THE ENDANGERED TENANT
 
The Bengal Tiger or Royal Bengal Tiger (Panthera tigris tigris), indigenous
to rural India, is known for its tremendous breadth and luxurious coat. Its
greatest predators are humans (Homo sapiens), who greatly threaten the species through urbanization leading to habitat loss, and large-scale incidences of poaching. Worth over 10,000 euros each, tiger pelts are extremely precious as well bones used in traditional Chinese medicines. The industry is comparable to the illicit diamond trade. Having succumbed to poachers’ greed, the Bengal Tiger population has dwindled from around 3,700 in 2002 to around 1400 in 2010.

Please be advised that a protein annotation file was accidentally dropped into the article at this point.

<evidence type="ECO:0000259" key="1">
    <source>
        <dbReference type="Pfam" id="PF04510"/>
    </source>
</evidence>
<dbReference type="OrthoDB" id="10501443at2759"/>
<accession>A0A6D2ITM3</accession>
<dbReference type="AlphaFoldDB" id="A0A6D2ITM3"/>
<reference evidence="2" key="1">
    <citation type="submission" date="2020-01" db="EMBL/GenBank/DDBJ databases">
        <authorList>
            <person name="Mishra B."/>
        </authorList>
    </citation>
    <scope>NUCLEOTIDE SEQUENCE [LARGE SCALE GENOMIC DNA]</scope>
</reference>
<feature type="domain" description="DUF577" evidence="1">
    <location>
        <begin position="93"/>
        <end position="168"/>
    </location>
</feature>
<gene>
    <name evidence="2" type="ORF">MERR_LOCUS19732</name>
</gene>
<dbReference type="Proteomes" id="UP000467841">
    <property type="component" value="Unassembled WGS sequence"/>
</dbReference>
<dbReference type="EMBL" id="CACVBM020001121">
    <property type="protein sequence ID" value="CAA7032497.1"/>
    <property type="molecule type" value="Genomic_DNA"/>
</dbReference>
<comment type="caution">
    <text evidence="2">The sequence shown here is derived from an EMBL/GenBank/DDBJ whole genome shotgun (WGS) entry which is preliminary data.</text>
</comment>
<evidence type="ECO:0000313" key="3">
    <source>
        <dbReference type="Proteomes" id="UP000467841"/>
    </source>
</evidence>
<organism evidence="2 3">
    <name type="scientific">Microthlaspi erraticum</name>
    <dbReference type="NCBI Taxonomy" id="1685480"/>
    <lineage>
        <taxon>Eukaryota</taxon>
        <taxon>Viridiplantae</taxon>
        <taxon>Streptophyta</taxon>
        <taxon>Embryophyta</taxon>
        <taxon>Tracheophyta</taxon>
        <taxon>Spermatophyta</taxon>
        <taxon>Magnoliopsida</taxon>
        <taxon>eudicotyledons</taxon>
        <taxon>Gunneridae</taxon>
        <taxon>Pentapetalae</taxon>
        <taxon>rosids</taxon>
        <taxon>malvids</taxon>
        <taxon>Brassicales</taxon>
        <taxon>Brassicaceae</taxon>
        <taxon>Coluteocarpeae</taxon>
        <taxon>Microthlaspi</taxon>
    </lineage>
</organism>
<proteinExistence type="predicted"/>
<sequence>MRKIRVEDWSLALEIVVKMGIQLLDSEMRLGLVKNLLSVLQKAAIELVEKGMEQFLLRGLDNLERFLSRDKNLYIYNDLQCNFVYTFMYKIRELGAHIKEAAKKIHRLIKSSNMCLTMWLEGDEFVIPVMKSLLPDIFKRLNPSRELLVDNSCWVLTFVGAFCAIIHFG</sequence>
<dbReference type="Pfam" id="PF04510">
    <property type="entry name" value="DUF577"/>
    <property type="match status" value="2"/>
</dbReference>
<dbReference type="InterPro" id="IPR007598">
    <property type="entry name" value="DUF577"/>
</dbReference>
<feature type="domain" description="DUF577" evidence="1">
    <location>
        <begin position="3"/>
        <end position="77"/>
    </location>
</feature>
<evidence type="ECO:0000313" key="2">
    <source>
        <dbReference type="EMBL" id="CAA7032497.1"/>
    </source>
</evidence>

As per the most recent statistics the number of rent-stabilized units has decreased from 900,000 in 2003 to 848,000 in 2008. A rent-regulated tenant in 2010 New York City is this town’s Bengal Tiger. This, in a city for which “affordable housing” has become the espoused mission of all elected officials.
 
It is time to organize and fight!